Thursday, May 17, 2012

l939 Revisited

Writers have a variety of sources for inspiration, and anytime they feel they are suffering from writers' bloc, they are especially conscious of the extent of that variety. Although the latest chapter of Not Without the Angels has generally been going well as far as I can see, the too many days previous to yesterday afternoon's installment were not a little trying, with no production, and no ideas about how to get any. A day or two off I'm very used to, even when I feel on a roll, simply because the nature of spiritual writing in itself rarely allows quantitative output, but when the days start to multiply I can get anxious. For some reason I've never completely shut down the devil trying to tell me I'm lazy as quickly as I would like to. I always beat him in the end, but the end doesn't always come as quickly as I think it should, and the bastard gets his licks in. Time wasting, of course, but this is not quite heaven, and the father of lies must be allowed his innings, I suppose.
So I have to be patient, and humbly wait to be surprised by the next source of inspiration and clarity. Do I need to prowl in a book? Will the insight come from a story in the media or a film drama? Does someone in the household have the gifted word? The parish? Or should I take another stroll downtown? Or do I simply need to wait through an extended stretch of the dark night, with or without it being connected with the latest words being run through the computer?
With yesterday's input it was mostly waiting. The day before, I did find myself coming out of the black tunnel with an idea - which turned out to be the key - but I had to wait twenty-four hours before it was anything but the barest skeleton. This was not very pleasant, but I knew I could not push the Muse around just so I could feel good at supper time.
Besides, He had decided to give me the grace to get reunited with my apprentice days and Ernest Hemingway, and I had been somewhat enjoying The Sun Also Rises. I say "somewhat" because there's an awful lot of booze and sodden company involved in that tale, and the relationship between Jake Barnes and Lady Brett is so painful, but the boy from Chicago remains a provocative stylist and I can never quite give up thinking that he could have been a great metaphysician if he read as well as he fished and hunted, and maybe given up that hogwash about bull fighters being the only men who lived life all the way up. But, as I said, he was definitely a writer's writer, as well as, for me at least, a huge insight into how to think about my own wilderness, and when I went to the computer, to see if I could move forward - I could not - I was moved to reread what I had written so far, and cut out more than one quite superfluous adjective, and then, as I said, wait a day. The neat things about the other side of the Muse is that, for a long time now, the tiniest correction has always carried so much of a mental reward, actually hard to believe.
And then came yesterday. A lot more Jake and Brett, but the promise of the trip to Spain, and then I was suddenly back to the typewriter, where some stuff I'd always known as extremely challenging to get right, actually was made to work, and I came out of it all rather buoyant, finished the modest heel of a bottle of sweet vermouth, and sat down to a very tasty supper. I couldn't help but feel that some corner had been turned, and I couldn't help but feel for some time that I might have enough bounce to follow up with what is now this post. But I didn't, because while I was waiting for the computer I read my daily ration of Marianne's poetry, and I think that left me thinking I had better wait again. Besides, it was almost time for the weather news, and then the household's evening recreation, which for the past few weeks has been the BBC series, from the books of James Herriot, All Creatures Great and Small.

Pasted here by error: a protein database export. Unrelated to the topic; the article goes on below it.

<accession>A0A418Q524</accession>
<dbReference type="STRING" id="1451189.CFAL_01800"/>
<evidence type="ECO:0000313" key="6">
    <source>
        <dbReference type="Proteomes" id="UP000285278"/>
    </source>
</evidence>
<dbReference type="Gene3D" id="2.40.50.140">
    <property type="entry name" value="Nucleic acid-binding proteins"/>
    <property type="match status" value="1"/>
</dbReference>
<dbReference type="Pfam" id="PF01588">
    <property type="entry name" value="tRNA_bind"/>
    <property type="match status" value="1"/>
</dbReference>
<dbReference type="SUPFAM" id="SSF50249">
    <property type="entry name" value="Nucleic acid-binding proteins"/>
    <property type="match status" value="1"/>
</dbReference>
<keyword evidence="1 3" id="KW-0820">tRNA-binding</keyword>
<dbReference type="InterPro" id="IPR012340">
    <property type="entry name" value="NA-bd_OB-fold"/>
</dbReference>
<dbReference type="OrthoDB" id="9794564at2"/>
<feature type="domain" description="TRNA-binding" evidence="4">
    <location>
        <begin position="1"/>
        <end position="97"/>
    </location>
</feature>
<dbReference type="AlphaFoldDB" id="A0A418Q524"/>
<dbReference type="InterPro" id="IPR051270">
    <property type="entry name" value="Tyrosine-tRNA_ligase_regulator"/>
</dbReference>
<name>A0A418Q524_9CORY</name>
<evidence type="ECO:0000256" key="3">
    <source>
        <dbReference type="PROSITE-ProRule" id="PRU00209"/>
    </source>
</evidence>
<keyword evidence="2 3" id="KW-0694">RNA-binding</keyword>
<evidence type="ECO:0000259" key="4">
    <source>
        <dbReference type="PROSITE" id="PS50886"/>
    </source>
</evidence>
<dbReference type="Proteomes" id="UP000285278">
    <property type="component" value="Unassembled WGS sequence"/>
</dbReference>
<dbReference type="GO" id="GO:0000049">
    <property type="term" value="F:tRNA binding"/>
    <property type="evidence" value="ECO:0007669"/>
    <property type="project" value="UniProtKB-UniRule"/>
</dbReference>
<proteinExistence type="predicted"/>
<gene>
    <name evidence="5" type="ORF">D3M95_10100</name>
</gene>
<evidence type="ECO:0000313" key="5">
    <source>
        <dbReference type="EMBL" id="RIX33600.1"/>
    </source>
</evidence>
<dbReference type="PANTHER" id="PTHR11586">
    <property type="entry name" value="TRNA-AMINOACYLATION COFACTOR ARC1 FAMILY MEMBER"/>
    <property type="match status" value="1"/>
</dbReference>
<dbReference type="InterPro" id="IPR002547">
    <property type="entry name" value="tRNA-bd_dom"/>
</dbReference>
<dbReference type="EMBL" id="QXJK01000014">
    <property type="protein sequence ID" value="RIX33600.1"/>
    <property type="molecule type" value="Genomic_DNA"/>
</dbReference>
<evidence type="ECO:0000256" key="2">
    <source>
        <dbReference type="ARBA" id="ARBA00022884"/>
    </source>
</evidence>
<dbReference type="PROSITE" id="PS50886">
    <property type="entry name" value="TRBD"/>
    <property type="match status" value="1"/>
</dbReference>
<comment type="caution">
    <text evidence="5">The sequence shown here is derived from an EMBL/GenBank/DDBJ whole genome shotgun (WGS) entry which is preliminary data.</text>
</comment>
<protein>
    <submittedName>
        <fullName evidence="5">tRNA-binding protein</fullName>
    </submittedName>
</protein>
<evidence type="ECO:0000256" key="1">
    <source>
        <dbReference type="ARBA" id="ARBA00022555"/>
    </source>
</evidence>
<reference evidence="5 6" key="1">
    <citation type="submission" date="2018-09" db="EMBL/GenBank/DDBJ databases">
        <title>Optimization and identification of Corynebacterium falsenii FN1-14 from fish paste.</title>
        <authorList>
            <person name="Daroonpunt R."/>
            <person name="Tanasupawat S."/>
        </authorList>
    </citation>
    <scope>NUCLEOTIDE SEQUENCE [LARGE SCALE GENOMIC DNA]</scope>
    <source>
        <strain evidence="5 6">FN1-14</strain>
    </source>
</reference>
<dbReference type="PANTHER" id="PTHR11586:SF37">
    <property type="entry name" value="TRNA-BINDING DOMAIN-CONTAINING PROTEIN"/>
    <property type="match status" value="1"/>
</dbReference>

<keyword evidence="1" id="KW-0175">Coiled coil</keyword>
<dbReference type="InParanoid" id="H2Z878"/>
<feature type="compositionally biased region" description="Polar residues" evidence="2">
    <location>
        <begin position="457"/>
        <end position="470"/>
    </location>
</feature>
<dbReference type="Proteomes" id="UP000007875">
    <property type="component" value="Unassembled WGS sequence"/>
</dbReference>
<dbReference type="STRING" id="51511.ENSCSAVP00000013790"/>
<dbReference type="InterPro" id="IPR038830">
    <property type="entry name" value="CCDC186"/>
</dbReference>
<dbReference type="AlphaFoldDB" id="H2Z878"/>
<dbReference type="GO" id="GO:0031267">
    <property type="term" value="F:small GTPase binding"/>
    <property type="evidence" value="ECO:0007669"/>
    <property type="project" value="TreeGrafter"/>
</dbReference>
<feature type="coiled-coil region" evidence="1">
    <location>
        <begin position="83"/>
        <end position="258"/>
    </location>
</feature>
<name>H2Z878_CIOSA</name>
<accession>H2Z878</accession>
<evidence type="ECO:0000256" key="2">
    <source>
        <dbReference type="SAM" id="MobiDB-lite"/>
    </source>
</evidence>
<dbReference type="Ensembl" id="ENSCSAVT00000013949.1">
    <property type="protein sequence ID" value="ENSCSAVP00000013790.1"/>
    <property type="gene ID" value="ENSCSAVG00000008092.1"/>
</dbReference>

The last half-dozen episodes have all carried a mention of the immanence of World War II, and last night we heard Neville Chamberlain announcing the decision to keep Britain's promise to Poland and take on Germany.
Which was precisely what I needed to remind me of the need to go on treating the Canadian Conference majority as if it were public enemy number one.
When will I stop? When their deliberations and canonical actions annihilate the ridiculous tone of our Sunday liturgies, unless of course the Pope simply bans guitars and pianos. Unlike Gregorian chant, which has within itself sufficient spirit to persuade the Holy Spirit to inspire good souls singing just a capella, the current popular slop, like AM radio, could never survive without an instrumental foundation, or at least a celebrant who so confuses noise with prayer that he takes any opportunity to perform.
The War had its Nuremberg Trials. When this nonsense is over, will we have the Liturgy Trials? Do we have enough gallows to hang all the guilty? Perhaps not. but Purgatory has lots of space, and I think God has considerable eagerness to punish those, clerical and lay, who have so blithely defied those very early words in Sacrosanctum Concilium. If, as John of the Cross insists, God will certainly
punish spiritual directors who do not do their job properly, even though they are responsible for only the tiniest fraction of the Catholic population, what can He possibly say to the leadership that has so abused just about everybody who shows up for Mass? Christ died for every man and woman of good will, not just for that little band that tries to take perfection seriously.